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How the Marais Became What It Is
Today’s episode tells the story of how the Marais neighborhood was almost razed to make room for a monstrosity called Le Plan Voisin by Le Corbusier. Le Marais is a Paris neighborhood that goes over the 3rd and 4th arrondissements of Paris. It’s on the right bank of the Seine River.
The Marais used to be a swamp area, hence the name, which means swamp in French. There have been people living there since the 1100s that we know of. Many of the streets and houses are medieval in the Marais because they were built in the 1400s and 1500s. But, as historical research proceeds, some are realizing that some of these houses only look like they were built in the 1400s. A good example of that is on 3 rue Volta in the 3rd arrondissement. Historians are now saying that it was built in 1644 as a copy of 1400s home. It’s still worth seeing!
The famous Place des Vosges was built in the early 1600s and that’s when the Nobles of Paris moved to the Marais in large numbers. By then the Middle Ages were over, various Kings, their children, and siblings moved to the Marais. They commissioned many Hôtel Particuliers in the area. The Hôtel Particuliers are stunningly beautiful and cost a fortune to build, but that never stopped rich people. What’s a Hôtel Particulier? It’s a very VERY fancy, very large single family home. Not a hotel at all.
You Can Visit Many of those Gorgeous Hôtel Particuliers in the Marais
- Hôtel de Sully.
- Hôtel Carnavalet which houses the Musée Carnavalet.
- Hôtel de Sens, it was built in the late Middle Ages, I love the look of that one personally. It’s actual name is Hôtel des archevêques de Sens and today is the home of the Forney Library which specializes in posters and advertising.
- Hôtel de Lamoignon. This one houses the Paris Historical Library.
- Hôtel de Soubise. Houses National Archive.
By the 1700s the Marais area fell out of favor with the rich and noble who all moved to the Faubourg Saint-Germain and Faubourg Saint Honoré where they had more room for bigger and better homes and gardens. Many of them also moved to Versailles, right along with the French court.
By the French Revolution (1789 thru 1799) all rich people have moved out of the Marais, making room for artisans and workers who use the gorgeous courtyards as workshops and have a convenient location in Paris to call their own.
Then from the end of the 1800s until the Second World War, many Ashkenazi Jews move in (around 110,000 of them), fleeing persecution and poverty in Eastern Europe. They congregate around rue des Rosiers in a neighborhood called Pletzl.
In the 1800s, Paris went through extensive renovations known as the Haussmanian era, but those mostly bypassed the Marais which kept its narrow streets and old infrastructure. Some dilapidated houses were torn down here and there, but, for the most part, there are no Haussmanian-style buildings in the Marais.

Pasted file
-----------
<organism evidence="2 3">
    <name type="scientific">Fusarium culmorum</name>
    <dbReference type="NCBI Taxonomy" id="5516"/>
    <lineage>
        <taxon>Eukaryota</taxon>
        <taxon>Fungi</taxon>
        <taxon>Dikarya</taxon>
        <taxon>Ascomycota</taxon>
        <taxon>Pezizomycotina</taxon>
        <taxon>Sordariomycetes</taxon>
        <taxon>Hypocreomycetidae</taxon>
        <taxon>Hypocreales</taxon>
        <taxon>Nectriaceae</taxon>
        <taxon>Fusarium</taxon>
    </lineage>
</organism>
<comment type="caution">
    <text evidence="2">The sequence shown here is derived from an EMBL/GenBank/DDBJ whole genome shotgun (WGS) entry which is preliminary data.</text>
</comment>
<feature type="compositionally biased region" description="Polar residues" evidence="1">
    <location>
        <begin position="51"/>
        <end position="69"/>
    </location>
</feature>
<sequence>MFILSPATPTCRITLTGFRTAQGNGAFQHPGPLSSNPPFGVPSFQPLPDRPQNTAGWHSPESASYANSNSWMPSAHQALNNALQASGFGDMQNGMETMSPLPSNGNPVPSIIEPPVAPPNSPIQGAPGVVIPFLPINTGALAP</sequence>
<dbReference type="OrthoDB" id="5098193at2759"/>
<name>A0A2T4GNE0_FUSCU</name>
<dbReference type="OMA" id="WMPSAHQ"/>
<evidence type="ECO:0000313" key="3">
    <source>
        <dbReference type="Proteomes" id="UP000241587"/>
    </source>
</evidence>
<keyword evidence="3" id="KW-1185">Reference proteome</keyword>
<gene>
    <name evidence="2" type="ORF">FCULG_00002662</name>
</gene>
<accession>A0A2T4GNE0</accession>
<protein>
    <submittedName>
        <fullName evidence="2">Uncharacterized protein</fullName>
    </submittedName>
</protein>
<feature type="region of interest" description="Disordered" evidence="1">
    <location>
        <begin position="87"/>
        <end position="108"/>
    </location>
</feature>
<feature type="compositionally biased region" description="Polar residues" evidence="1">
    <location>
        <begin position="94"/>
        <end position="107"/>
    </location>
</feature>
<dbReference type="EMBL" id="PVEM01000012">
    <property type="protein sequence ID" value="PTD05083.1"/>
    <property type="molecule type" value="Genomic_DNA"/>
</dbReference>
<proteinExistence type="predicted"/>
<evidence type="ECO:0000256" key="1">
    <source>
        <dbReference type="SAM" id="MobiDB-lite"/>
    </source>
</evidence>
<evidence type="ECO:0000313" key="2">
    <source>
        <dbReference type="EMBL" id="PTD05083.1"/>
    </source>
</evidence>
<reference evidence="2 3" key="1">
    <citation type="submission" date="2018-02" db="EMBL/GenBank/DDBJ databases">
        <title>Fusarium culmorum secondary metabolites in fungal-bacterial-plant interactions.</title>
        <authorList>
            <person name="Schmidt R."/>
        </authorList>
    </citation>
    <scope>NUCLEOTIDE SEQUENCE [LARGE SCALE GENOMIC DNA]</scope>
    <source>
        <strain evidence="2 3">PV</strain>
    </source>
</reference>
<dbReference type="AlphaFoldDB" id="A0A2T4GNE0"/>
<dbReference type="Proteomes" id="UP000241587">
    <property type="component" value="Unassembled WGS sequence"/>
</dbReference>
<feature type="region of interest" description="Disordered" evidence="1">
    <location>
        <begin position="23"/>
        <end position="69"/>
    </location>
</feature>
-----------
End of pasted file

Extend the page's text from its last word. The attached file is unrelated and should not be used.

So that’s the Marais area in a nutshell: grand in the 1600s for 100 years, still has many mansions, but mostly medieval houses, narrow streets, old infrastructure, sprinkled with a few renovated houses, but largely a place for immigrants and blue collar workers where nobody invested a lot of cash for a long time. In other words, the neighborhood started to look a little disheveled.
It bears to remember too that during WWI and WWII the construction sector went dormant in France and particularly in occupied France. The country fell behind in terms of housing and it became really difficult to find a place to live for young families. Never mind affordable, there wasn’t ‘t much to be had to begin with!
During WWI France had such shortages in the workforce that they asked the Chinese government to send laborers and China did! Many of those men settled in the northwest section of the Marais. Many of them stayed and still live in the area.
Today the Marais is also known as the “Gay” area in Paris. In the 80s the area gentrified through the efforts of the numerous gay couples who moved in and invested there. Gay couples opened fashion boutiques, cafés, restaurants, hotels, B&B, businesses of all sorts. They poured money into it and made it look nice again. It worked so well that by now the Marais is one of the most expensive neighborhoods in Paris.
Why Did Paris Consider Building Such a Monstrosity?
There were a lot of cultural changes taking place in the 50s in France After the horrors of WWI and again of WWII the ideals of modernism took hold in France at all levels of society. From the most modest French working class to the intellectuals, people had a thirst for everything new. French people wanted a future with modern housing, an automobile, appliances, and a more equitable society. This is the era of big societal changes like the establishment of the “sécurité